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Case of Anthrax Diagnosed in Florida:
October 4, 2001 1:44 PM   Subscribe

Case of Anthrax Diagnosed in Florida: A 63-year-old man has been hospitalized with pulmonary anthrax, Florida Lt. Gov. Frank Brogan said Thursday. Anthrax has been developed by some countries as a possible biological weapon, but Brogan said there was no indication the illness was related to bioterrorism. If Al Qaeda hadn't been looking into renting those crop dusters out that way, I might be feel better about his assessment.
posted by ryanshepard (12 comments total)

 
er, that should be "I might be feeling better" - sorry.
posted by ryanshepard at 1:46 PM on October 4, 2001


Uh-oh.
posted by Soliloquy at 1:53 PM on October 4, 2001


I found it interesting that this could be contracted naturally... A link for non-newyorktimes subscribers.
posted by racer271 at 1:53 PM on October 4, 2001


Some perspective from the Anthrax Vaccine FAQ:

Q: What is the risk of anthrax to me?

A: Anthrax is only deadly when you inhale a huge number of spores. Once the spores hit the ground, they stay there, so the risk from re-aerosolization is miniscule. In Sverdlovsk (now Ekaterinburg) there was a large release of anthrax spores from a bioweapons factory, due to a faulty or missing filter, in 1979. Only 66 people in a town of more than 1 million died from anthrax, although the citizens were not notified of the release, and therefore did not receive prompt antibiotics or optimal medical therapy.

Anthrax does NOT spread from person to person. When it travels with the wind, it follows a narrow path, and does NOT spread out widely over long distances. That is why there were so few cases in Sverdlovsk. Workers in American factories that were grossly contaminated with anthrax spores, who inhaled hundreds of spores each day, almost never developed inhalation anthrax, the most deadly form of the disease.

Therefore, if anthrax is used, it will affect only a limited area, and relatively small numbers of people. It is a good terrorist weapon, as any use will strike terror in millions or billions of people. But it is a BAD weapon if you are trying to inflict a massive amount of casualties.

Q: But I heard that 50 kilograms released over NYC could kill millions?

A: You could only achieve massive casualties if you had a plane going back and forth over NYC, making multiple loops over the city, with the wind exactly right. This would require that we lose control of the air space over our cities.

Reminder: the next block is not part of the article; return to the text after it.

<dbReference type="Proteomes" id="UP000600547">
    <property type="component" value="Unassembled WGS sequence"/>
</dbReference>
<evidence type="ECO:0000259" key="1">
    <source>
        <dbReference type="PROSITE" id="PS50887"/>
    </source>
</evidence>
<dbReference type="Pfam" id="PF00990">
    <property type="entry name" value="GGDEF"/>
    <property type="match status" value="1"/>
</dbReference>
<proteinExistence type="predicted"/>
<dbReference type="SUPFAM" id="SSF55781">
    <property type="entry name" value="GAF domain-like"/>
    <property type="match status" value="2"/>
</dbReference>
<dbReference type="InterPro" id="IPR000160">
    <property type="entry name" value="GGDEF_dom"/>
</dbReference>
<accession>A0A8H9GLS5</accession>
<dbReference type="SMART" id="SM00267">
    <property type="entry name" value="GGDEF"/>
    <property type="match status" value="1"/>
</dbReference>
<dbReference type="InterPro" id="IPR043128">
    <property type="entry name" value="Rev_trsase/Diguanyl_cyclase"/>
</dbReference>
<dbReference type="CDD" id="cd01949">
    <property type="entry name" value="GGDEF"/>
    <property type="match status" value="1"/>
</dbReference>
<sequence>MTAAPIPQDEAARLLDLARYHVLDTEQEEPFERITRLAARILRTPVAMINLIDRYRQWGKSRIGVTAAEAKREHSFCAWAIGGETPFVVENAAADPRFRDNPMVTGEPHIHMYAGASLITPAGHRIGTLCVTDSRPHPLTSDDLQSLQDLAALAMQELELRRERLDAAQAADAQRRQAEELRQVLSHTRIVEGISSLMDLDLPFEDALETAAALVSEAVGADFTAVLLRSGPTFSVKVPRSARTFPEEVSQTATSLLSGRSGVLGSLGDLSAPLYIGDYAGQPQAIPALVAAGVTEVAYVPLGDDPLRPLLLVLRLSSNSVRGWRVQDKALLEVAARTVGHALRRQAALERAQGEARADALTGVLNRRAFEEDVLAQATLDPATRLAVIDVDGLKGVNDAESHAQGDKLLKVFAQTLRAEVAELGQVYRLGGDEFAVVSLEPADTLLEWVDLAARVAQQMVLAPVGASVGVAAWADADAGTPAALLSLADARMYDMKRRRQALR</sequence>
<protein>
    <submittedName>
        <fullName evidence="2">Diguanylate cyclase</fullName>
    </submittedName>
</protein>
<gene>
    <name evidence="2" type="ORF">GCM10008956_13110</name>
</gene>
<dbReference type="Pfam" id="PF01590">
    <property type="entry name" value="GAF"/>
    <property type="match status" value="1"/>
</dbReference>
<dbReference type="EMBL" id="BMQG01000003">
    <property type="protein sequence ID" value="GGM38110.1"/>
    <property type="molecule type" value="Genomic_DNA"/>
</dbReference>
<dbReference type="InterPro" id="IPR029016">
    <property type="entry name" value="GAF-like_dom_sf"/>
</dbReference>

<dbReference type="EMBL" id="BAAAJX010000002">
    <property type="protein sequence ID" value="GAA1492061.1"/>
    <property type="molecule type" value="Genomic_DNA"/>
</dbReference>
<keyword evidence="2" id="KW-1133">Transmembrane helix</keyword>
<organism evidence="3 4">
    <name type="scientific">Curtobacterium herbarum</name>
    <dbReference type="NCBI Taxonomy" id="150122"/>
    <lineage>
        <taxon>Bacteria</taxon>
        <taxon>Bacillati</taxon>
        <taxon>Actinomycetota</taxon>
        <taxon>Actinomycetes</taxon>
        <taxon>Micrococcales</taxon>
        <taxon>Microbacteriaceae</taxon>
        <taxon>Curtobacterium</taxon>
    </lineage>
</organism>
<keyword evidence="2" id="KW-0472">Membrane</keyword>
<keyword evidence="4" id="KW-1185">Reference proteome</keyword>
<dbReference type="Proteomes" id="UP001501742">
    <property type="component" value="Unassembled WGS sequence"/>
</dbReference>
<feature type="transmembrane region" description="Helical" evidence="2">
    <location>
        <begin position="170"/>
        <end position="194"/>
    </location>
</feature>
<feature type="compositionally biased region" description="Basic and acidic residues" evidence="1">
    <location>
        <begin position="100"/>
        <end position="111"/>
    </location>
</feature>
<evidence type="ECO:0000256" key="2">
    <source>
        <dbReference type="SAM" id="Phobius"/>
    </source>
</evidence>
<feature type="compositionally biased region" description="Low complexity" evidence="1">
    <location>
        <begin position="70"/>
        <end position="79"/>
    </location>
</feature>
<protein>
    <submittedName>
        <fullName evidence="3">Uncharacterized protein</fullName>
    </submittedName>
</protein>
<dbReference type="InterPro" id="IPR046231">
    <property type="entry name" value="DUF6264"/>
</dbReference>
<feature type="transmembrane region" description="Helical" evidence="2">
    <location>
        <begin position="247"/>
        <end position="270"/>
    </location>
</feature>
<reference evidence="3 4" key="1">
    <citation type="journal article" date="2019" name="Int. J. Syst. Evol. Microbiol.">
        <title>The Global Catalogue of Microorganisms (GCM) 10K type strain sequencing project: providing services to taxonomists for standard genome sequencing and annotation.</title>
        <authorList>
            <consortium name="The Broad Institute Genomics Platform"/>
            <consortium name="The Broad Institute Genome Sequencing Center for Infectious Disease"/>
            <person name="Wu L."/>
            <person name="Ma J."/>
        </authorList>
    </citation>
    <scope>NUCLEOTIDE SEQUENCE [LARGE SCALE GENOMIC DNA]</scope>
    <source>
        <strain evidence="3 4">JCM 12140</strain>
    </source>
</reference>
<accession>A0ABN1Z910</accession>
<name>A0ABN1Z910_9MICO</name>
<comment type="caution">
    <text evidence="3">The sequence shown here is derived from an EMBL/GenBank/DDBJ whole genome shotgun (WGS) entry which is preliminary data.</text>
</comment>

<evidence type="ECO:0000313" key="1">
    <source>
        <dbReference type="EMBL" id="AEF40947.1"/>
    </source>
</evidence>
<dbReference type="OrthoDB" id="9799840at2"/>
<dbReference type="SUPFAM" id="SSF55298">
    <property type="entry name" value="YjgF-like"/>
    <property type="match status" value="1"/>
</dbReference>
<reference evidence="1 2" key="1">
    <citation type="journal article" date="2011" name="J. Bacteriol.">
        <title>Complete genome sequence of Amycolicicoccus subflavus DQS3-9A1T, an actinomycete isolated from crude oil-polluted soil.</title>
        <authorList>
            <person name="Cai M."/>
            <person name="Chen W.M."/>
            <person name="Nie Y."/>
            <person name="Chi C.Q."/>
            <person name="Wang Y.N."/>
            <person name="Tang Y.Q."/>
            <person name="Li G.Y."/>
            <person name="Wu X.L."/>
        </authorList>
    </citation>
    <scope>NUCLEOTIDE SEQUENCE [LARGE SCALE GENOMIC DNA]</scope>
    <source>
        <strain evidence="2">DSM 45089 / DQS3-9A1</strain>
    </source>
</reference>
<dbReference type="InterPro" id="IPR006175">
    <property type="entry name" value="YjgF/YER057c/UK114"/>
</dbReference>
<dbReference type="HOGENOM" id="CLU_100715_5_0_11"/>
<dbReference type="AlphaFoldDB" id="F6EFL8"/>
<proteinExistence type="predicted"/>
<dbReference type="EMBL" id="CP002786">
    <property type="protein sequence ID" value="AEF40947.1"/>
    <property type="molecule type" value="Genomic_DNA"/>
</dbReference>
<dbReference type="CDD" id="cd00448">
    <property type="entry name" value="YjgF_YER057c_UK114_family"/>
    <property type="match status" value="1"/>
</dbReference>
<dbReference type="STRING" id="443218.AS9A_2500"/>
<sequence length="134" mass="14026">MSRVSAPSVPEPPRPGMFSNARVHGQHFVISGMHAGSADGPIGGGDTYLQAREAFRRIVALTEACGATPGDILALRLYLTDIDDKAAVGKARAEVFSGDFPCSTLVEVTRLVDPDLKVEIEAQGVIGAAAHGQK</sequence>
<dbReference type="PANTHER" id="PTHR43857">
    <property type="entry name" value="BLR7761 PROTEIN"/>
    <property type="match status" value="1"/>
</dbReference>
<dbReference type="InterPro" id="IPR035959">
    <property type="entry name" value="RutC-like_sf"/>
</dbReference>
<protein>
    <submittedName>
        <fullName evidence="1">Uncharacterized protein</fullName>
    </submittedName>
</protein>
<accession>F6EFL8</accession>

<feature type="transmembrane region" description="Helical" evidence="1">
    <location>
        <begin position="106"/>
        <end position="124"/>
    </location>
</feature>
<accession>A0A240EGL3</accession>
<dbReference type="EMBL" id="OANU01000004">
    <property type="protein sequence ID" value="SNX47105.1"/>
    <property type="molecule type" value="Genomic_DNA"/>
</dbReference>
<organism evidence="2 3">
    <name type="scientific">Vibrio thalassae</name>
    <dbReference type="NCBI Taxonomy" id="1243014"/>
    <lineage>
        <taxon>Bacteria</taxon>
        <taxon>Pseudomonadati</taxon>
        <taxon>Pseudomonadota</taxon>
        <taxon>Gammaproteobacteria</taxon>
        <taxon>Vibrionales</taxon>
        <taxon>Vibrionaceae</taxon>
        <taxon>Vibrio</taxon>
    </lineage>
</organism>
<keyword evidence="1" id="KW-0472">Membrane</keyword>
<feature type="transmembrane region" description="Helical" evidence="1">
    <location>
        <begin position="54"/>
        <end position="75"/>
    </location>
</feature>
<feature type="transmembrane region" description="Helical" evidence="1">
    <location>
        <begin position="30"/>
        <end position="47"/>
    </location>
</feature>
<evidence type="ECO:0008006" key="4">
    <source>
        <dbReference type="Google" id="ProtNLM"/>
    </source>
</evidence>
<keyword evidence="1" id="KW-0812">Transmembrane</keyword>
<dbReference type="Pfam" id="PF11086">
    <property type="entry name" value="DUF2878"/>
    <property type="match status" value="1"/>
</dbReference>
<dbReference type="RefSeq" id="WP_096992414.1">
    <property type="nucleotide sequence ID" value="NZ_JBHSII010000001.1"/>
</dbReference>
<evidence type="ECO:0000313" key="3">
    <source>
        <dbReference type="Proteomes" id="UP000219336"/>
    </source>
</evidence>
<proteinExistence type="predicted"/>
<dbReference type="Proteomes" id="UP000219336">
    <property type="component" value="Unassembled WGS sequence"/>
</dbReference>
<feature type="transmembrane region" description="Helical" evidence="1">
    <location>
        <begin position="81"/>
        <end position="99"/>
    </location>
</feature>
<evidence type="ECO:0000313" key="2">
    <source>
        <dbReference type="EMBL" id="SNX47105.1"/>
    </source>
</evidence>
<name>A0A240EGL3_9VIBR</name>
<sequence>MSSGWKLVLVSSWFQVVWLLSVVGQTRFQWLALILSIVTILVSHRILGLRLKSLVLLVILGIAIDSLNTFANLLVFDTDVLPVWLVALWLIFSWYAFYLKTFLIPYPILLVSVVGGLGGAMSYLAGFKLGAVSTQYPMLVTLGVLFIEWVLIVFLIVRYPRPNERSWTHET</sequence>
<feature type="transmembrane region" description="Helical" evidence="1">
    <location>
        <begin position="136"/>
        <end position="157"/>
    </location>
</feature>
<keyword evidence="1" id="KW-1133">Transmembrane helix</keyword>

Q: But couldn't anthrax be released without detection, and we would have no warning until people started dying?

A: Sensors have been developed, and have been deployed, to detect such releases. There are relatively simple devices that can tell if unusual numbers of organisms are in the air. Hopefully these devices will be put in the right places and provide us adequate warning of an attack.
posted by waxpancake at 2:00 PM on October 4, 2001


During the 20th century, only 18 cases of inhaled anthrax have been reported in the United States, the most recent in 1976. That is spooky.
posted by SuperBreakout at 2:03 PM on October 4, 2001


in the article waxpancake cited, i found the most comforting facts were:

1) Anthrax is only deadly when you inhale a huge number of spores. Once the spores hit the ground, they stay there, so the risk from re-aerosolization is miniscule.

2)If you are in the vicinity of an attack, the best protection is to get inside and close all windows and doors. As long as you do not breathe in the tens of thousands or more spores required to induce illness, you will be fine.

it sounds as though anthrax isn't a terribly effective weapon of mass destruction
posted by chacal at 2:03 PM on October 4, 2001


Let's PANIC!
posted by dfowler at 2:14 PM on October 4, 2001


The Johns Hopkins Center for Civilian Biodefense Studies is less optimistic:


Given appropriate weather and wind conditions, 50 kilograms of anthrax released from an aircraft along a 2 kilometer line could create a lethal cloud of anthrax spores that would extend beyond 20 kilometers downwind. The aerosol cloud would be colorless, odorless and invisible following its release. Given the small size of the spores, people indoors would receive the same amount of exposure as people on the street.


There are currently no atmospheric warning systems to detect an aerosol cloud of anthrax spores. The first sign of a bioterrorist attack would most likely be patients presenting with symptoms of inhalation anthrax.


Can anyone find authoritative information on the re-aerosolization statement? The rest of the Johns Hopkins statement is here.
posted by ryanshepard at 2:28 PM on October 4, 2001


As an additional item of interest, a box with the word "ANTHRAX" was found in a mailbox in Lincoln, Nebraska.

Then again, folks out here have been scrambling to find the "local connection" with The Current Situation. It's been somewhat amusing at times.
posted by eilatan at 2:41 PM on October 4, 2001


I'm sorry I don't have a link for this (it predates my modem by all too many years for that) but sometime back in the sixties or seventies, a knitter came down with anthrax, from yarn that came from infected sheep, apparently. The yarn shipment was tracked down & neutralized; the knitter survived. Of course, that was back before the CDC had been politicized & gutted.
posted by realjanetkagan at 2:57 PM on October 4, 2001


Sensors have been developed, and have been deployed, to detect such releases. There are relatively simple devices that can tell if unusual numbers of organisms are in the air.

Hmm...wonder if Sharper Image carries these yet?
posted by rushmc at 5:33 PM on October 4, 2001


"This would require that we lose control of the air space over our cities. "

thank god that can NEVER HAPPEN TO US!
posted by jcterminal at 5:53 PM on October 4, 2001


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